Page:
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Sukhdev Singh Vs. State - Court Judgment

LegalCrystal Citation
SubjectCriminal
CourtDelhi High Court
Decided On
Case NumberCriminal Revision Appeal Nos 189 of 1974
Judge
Reported in1974RLR625
ActsCode of Criminal Procedure (CrPC) , 1898 - Sections 423
AppellantSukhdev Singh
RespondentState
Excerpt:
the case examined the procedure of appeal under section 420 of the criminal procedure code, 1898 wherein the appeal was dismissed for non-prosecution - it was held that even if the appellant or his counsel is not present at a time of hearing, to arrive at a decision as to whether there are no sufficient ground for interfering with the impugned order, the appellate court is bound to produce the record and acquaint itself with the circumstances given rise to appeal. - .....an accused, t.n. mathur on bail had been forfeited. that appeal came up before shri k.b. andley, chief judicial magistrate, delhi. he took up the appeal on 15th of november, 1973, for disposal and finding that nobody had turned up for urging it dismissed the same for want of prosecution. the petitioner filed a revision petition against the order by which the appeal had been dismissed and it was contended before the learned additional sessions judge that the appeal should have been disposed of on merits. (3) i have perused section 423 of the code of criminal procedure and am of the view that the chief judicial magistrate should not have dismissed the appeal at 1 p.m. he was to function till 4 p.m. the order passed on the 15th of november, 1973, may be reproduced :- 'casehas been called.....
Judgment:

P.S. Safeer, J.

(1) This petition has come up on account of a recommendation made by learned A.S.J., Delhi by order dt. 27-5-74.

(2) The petitioner a Surety, had filed an appeal against an order made on 17-8-1973, directing that the sum of Rs. 3,000.00 be realized from him because the bail bond executed for keeping an accused, T.N. Mathur on bail had been forfeited. That appeal came up before Shri K.B. Andley, Chief Judicial Magistrate, Delhi. He took up the appeal on 15th of November, 1973, for disposal and finding that nobody had turned up for urging it dismissed the same for want of prosecution. The petitioner filed a revision petition against the order by which the appeal had been dismissed and it was contended before the learned Additional Sessions Judge that the appeal should have been disposed of on merits.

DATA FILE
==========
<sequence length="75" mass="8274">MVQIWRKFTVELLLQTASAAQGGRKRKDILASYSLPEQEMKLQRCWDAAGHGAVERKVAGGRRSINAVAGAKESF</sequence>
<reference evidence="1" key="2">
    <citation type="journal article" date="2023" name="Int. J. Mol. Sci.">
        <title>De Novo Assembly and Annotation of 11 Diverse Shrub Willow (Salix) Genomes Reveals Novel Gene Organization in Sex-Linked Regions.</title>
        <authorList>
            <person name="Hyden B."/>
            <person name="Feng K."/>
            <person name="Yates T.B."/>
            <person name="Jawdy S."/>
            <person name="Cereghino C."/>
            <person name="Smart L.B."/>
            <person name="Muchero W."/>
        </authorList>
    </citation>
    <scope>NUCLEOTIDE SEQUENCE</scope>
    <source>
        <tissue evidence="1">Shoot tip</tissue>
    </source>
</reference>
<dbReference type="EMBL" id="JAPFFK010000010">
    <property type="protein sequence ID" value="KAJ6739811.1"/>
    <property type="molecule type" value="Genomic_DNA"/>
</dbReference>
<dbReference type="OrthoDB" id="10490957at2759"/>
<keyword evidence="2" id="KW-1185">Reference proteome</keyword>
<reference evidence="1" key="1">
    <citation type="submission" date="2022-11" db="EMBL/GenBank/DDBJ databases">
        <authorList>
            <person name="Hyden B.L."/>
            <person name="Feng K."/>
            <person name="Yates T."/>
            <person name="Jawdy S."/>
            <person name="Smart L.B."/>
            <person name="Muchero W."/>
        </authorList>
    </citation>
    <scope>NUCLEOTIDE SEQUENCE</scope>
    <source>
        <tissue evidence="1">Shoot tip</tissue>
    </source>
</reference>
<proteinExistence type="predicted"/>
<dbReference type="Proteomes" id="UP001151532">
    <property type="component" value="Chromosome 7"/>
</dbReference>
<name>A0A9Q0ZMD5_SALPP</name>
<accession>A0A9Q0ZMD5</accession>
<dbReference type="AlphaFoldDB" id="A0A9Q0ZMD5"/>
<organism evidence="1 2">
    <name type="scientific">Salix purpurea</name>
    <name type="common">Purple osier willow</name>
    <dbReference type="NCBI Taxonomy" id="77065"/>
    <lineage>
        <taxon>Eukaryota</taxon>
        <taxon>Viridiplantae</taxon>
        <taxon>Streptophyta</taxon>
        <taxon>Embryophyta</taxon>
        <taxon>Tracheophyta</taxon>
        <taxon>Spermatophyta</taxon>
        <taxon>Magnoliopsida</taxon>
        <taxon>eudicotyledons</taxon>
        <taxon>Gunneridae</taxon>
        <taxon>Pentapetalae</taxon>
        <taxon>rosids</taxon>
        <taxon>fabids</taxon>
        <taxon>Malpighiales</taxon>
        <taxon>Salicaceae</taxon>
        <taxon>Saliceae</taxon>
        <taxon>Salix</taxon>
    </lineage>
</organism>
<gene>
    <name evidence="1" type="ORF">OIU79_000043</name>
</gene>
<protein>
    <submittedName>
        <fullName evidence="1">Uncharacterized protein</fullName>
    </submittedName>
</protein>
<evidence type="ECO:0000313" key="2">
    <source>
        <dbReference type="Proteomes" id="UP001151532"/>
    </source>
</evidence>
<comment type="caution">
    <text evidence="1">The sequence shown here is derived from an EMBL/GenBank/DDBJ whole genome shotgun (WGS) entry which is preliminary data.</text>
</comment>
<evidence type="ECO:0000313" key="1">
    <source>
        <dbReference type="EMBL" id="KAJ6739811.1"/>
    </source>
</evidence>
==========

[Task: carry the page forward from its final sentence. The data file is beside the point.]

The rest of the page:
(3) I have perused section 423 of the Code of Criminal Procedure and am of the view that the Chief Judicial Magistrate should not have dismissed the appeal at 1 p.m. He was to function till 4 p.m. The order passed on the 15th of November, 1973, may be reproduced :-

'CASEhas been called many times since morning but no one has turned up for the appellant. It is now 1 P.M. Hence appeal is hereby dismissed for want of prosecution.'

(4) While dealing with an appeal under section 423 of the old Code. which was applicable on the date of the impugned order, the court was to peruse the record and hearthe appellant or his pleader. If the appellant or his pleader was unavailable it did not relieve the court of the duty to peruse the record and to acquaint itself with the circumstances out of which the appeal had arisen. The opening part of section 423, which is relevant, is :-

'423.(1) The Appellate Court shall then send for the record of the case, if such record is not already in court. After perusing such record, and hearing the appellant or his pleader, if he appears, and the Public Prosecutor, if he appears, and in case of an appeal under section 411A. subsection (2), or section 417, the accused, if he 'appears, the court may, if it considers that there is no sufficient ground for interfering, dismiss the appeal.'

(5) The court, has of necessity, to peruse the record and find out for itself, even where the appellant is unrepresented, as to whether there is no sufficient ground for interfering with the impugned order. Only on determining that on the record as it stands there is no sufficient ground for interfering the court can dismiss the appeal. The learned Chief Judicial Magistrate should not have dismissed the appeal in the manner in which he did. The recommendation is accepted.

(6) It is directed that the Chief Judicial Magistrate may deal afresh with Criminal Appeal No. 69/4 of 1973.


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